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USS Silversides (SS-236)


USS Silversides (SS-236) off the Mare Island Navy Yard, California, 31 March 1942. National Archives photograph, 19-N-29828.

Gato-class submarine USS Silversides (SS-236) was commissioned at Mare Island Navy Yard, California, on 15 December 1941, with Lieutenant Commander Creed C. Burlingame in command. After shakedown off the U.S. west coast, the boat set sail for Pearl Harbor, Hawaii. With World War II escalating on all fronts, Silversides steamed to Japanese Home Island waters—in the area of Kii Suido—on 30 April 1942 for the first of her many successful combat patrols. Just ten days into the patrol, Silversides sank a Japanese trawler with her 3-inch gun. During the engagement, the enemy used one of its machine guns to kill a Silversides deck gunner. In retaliation, gunners on the American submarine riddled the enemy vessel until it spewed flames and sank. Just three days later, Silversides attacked an enemy submarine, and although explosions were heard, a positive sinking could not be confirmed. On 17 May, Silversides torpedoed and sank a 4,000-ton cargo ship while damaging a second enemy vessel. During the battle, the submarine’s periscope became entangled in a fishnet marked by Japanese flags held afloat by bamboo poles. As Silversides bored in for the kill on the enemy cargo ship—with fishnet and Japanese flags stuck on top of the American submarine—she fired a spread of torpedoes that tore the enemy’s stern wide-open. With that ship sinking, Silversides preceded to attack a second enemy ship, but its final fate could not be determined at the time. Patrol boats began to close in on Silversides after the brazen attack, so the submarine quickly departed the area. Later in the patrol, Silversides damaged a freighter and a tanker before returning to Pearl Harbor in late June.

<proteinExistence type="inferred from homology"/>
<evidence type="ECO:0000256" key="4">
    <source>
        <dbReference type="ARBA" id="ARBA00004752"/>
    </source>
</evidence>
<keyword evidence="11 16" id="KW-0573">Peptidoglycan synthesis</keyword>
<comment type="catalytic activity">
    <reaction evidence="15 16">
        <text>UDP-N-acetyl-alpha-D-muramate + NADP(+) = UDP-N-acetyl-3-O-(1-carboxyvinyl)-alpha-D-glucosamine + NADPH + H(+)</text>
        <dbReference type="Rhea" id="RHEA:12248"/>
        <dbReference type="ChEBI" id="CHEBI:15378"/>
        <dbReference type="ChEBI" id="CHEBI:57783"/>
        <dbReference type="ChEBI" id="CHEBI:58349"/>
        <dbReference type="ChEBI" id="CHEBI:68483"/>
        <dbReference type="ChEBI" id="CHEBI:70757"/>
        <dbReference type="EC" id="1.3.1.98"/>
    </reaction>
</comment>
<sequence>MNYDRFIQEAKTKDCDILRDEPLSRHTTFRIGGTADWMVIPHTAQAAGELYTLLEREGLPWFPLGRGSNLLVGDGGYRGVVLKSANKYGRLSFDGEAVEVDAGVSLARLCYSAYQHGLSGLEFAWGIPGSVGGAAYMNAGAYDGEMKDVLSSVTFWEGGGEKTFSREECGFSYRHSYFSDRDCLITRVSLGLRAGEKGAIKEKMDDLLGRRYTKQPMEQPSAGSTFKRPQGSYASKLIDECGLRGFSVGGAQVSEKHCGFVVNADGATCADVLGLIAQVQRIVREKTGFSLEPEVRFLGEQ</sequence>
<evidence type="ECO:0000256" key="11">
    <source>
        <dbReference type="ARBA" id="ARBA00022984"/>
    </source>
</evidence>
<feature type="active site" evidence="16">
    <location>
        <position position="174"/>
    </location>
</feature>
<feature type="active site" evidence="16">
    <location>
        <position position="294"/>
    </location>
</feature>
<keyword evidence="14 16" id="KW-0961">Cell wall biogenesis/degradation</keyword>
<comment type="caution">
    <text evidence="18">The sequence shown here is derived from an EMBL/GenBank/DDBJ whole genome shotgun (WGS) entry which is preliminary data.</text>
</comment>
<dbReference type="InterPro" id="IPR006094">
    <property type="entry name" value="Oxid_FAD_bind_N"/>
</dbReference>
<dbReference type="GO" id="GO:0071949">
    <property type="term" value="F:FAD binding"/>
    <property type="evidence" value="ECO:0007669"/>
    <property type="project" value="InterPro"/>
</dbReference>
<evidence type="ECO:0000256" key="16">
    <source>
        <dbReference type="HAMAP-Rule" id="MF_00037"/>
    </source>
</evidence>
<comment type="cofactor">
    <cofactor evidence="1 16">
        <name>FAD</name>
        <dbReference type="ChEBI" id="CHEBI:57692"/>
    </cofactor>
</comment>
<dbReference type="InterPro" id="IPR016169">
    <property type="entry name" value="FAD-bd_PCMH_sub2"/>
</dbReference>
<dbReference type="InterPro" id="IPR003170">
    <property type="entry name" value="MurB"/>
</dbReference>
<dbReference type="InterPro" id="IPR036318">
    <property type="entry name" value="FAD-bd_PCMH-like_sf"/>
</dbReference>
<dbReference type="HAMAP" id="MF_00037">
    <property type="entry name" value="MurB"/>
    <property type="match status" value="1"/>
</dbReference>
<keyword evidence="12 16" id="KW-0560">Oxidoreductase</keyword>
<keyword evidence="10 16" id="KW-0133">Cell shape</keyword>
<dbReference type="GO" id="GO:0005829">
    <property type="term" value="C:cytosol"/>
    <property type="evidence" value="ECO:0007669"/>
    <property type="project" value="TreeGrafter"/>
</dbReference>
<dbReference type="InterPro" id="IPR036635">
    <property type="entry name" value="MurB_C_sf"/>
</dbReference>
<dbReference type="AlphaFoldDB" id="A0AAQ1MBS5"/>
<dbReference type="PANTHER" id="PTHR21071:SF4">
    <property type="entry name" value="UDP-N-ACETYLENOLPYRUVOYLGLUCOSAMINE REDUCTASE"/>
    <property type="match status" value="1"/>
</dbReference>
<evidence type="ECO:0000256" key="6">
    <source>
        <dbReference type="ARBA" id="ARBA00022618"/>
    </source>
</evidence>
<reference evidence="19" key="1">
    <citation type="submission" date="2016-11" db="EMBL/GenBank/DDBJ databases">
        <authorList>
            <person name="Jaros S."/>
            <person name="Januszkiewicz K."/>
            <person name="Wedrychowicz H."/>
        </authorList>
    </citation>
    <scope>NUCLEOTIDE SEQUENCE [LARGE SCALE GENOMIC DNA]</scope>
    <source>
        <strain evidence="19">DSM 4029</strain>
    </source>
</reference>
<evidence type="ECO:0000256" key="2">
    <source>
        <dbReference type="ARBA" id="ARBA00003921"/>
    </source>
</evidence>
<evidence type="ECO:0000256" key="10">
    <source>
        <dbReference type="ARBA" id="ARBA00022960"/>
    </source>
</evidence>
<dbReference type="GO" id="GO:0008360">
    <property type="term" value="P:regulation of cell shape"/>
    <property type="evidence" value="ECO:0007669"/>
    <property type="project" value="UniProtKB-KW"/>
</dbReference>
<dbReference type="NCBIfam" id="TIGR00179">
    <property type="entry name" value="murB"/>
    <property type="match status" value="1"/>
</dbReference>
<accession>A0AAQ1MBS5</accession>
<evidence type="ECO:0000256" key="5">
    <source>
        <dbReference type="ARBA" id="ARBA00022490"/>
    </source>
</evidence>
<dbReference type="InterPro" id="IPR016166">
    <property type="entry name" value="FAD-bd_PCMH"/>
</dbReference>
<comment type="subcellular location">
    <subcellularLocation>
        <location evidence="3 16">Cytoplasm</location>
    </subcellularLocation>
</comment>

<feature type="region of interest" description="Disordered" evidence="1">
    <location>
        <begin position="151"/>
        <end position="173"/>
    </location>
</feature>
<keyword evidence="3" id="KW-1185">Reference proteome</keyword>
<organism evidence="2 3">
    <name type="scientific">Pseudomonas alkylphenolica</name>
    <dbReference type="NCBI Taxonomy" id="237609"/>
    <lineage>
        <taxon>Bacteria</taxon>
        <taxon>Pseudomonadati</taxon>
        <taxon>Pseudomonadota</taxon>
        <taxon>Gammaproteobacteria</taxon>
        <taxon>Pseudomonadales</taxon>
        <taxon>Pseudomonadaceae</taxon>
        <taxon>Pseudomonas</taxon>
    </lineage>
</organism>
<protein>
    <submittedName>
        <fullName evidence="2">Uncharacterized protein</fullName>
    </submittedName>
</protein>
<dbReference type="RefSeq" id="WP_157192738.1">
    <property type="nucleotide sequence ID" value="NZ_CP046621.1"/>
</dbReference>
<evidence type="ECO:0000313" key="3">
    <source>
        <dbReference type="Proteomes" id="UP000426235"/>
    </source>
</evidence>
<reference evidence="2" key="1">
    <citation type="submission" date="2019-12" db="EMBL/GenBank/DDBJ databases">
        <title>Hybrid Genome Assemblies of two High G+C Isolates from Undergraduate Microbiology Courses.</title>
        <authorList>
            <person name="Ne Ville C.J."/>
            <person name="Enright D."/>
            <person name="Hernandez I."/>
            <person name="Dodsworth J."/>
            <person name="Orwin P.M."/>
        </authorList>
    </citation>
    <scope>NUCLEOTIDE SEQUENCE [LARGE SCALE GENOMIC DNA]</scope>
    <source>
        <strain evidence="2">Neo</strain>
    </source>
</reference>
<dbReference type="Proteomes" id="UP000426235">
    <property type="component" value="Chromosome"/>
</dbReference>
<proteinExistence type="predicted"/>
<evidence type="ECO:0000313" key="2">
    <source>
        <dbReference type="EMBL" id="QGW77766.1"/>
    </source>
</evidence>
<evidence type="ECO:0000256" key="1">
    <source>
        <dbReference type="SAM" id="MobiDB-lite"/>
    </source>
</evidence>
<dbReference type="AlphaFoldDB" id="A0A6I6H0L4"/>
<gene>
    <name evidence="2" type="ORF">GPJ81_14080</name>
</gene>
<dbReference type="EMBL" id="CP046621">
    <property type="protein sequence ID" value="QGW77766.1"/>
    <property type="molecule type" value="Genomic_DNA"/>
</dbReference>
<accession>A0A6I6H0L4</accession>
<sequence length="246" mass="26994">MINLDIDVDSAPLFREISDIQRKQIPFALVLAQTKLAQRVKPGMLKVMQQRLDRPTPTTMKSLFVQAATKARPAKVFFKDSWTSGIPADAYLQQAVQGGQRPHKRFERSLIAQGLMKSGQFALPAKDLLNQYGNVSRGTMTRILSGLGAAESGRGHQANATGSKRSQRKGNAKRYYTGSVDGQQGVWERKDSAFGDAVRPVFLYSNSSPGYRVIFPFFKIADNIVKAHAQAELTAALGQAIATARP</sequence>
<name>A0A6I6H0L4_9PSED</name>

About a month later, Silversides returned to the area of Kii Suido for her second war patrol. On 28 July, the fighting submarine sank a 4,000-ton cargo ship, followed by the sinking of passenger-cargo ship Nikkei Maru on 8 August. Later in the patrol, Silversides damaged a large enemy tanker and sank two enemy trawlers before returning to Pearl Harbor. On her third war patrol in the Caroline Islands, Silversides had no confirmed sinkings, but inflicted severe damage to a large cargo ship and deployed torpedoes that scored hits on an enemy destroyer, although extent of the torpedo damage on the destroyer was not known at that time. The patrol ended on 25 November in Brisbane, Australia.